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Sen. Schumer Calls For National 'Avonte's Law' To Track Autistic Children

NEW YORK (CBSNewYork/AP) -- U.S. Sen. Charles Schumer (D-N.Y.) announced a push Monday for a National "Avonte's Law" to create a program where parents can always know where their children are.

Avonte Oquendo slipped out of his school in Long Island City, Queens in October 2013, leading to an intensive search. His remains were found offshore from College Point a few months later.

As 1010 WINS' Roger Stern reported, Schumer was set to bring Avonte's mother, Vanessa Fontaine, as his guest to President Barack Obama's State of the Union Address on Tuesday night. He hoped that doing so would help him get Avonte's Law passed.

Sen. Schumer Calls For National 'Avonte's Law' To Track Autistic Children

"I'm going to send a letter to all of my colleagues that she's here, and why she's here, and ask them for support," Schumer said.

The law would provide money for young people like Avonte who suffer from autism to be outfitted with GPS tracking devices that could be purchased by local law enforcement agencies.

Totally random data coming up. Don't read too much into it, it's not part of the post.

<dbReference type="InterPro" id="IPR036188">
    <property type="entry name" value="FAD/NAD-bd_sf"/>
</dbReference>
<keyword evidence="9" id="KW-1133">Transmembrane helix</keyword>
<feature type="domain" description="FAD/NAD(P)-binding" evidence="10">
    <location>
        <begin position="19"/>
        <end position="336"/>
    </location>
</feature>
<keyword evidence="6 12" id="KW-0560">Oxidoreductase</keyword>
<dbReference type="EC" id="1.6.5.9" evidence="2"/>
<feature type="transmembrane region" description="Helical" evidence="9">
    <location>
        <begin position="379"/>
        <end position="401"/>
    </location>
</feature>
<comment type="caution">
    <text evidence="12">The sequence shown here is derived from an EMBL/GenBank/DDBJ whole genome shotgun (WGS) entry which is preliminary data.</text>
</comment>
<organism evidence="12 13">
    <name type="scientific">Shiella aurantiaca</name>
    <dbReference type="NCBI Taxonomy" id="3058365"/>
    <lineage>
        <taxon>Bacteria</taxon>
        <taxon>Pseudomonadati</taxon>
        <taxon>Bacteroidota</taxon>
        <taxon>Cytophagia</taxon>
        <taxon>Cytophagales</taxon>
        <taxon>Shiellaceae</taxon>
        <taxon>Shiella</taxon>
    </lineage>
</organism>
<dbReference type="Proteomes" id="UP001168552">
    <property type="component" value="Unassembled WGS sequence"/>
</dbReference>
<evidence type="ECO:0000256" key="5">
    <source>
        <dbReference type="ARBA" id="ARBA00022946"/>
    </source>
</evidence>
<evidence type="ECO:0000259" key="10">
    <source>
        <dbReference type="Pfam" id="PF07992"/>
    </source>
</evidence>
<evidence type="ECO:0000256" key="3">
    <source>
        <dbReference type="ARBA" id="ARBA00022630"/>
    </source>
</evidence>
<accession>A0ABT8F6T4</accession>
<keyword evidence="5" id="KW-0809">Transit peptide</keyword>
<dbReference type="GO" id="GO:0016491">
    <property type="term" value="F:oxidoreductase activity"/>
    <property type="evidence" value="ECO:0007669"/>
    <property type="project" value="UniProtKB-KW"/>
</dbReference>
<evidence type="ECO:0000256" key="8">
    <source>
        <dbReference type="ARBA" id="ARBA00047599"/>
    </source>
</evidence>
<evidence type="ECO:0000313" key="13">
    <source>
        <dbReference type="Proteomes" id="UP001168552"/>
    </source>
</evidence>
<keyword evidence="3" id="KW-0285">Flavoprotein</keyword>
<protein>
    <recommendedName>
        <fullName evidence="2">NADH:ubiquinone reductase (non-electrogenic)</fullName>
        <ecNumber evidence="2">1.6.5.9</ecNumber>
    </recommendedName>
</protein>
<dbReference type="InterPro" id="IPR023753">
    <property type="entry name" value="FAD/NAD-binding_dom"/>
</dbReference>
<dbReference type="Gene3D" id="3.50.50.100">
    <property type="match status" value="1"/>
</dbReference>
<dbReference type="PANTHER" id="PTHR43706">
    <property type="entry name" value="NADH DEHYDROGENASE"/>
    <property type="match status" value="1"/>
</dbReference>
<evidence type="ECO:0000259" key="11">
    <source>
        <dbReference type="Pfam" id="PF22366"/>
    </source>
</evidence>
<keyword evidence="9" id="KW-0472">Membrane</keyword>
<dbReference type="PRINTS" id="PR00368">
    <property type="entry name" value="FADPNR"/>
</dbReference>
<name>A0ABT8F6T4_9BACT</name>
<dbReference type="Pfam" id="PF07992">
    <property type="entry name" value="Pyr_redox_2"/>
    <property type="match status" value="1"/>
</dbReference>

"My son is not here with us anymore, and if we had this device in place, I would still have him here," Fontaine said.

In June of last year, Avonte's mother filed a wrongful death lawsuit against the city in Queens Supreme Court. It accuses the city, the Department of Education, NYPD and numerous individuals of negligence for allowing the 14-year-old boy to leave the school.

Schumer said the passage of Avonte's Law would be a top priority this year.

(TM and © Copyright 2015 CBS Radio Inc. and its relevant subsidiaries. CBS RADIO and EYE Logo TM and Copyright 2015 CBS Broadcasting Inc. Used under license. All Rights Reserved. This material may not be published, broadcast, rewritten, or redistributed. The Associated Press contributed to this report.)

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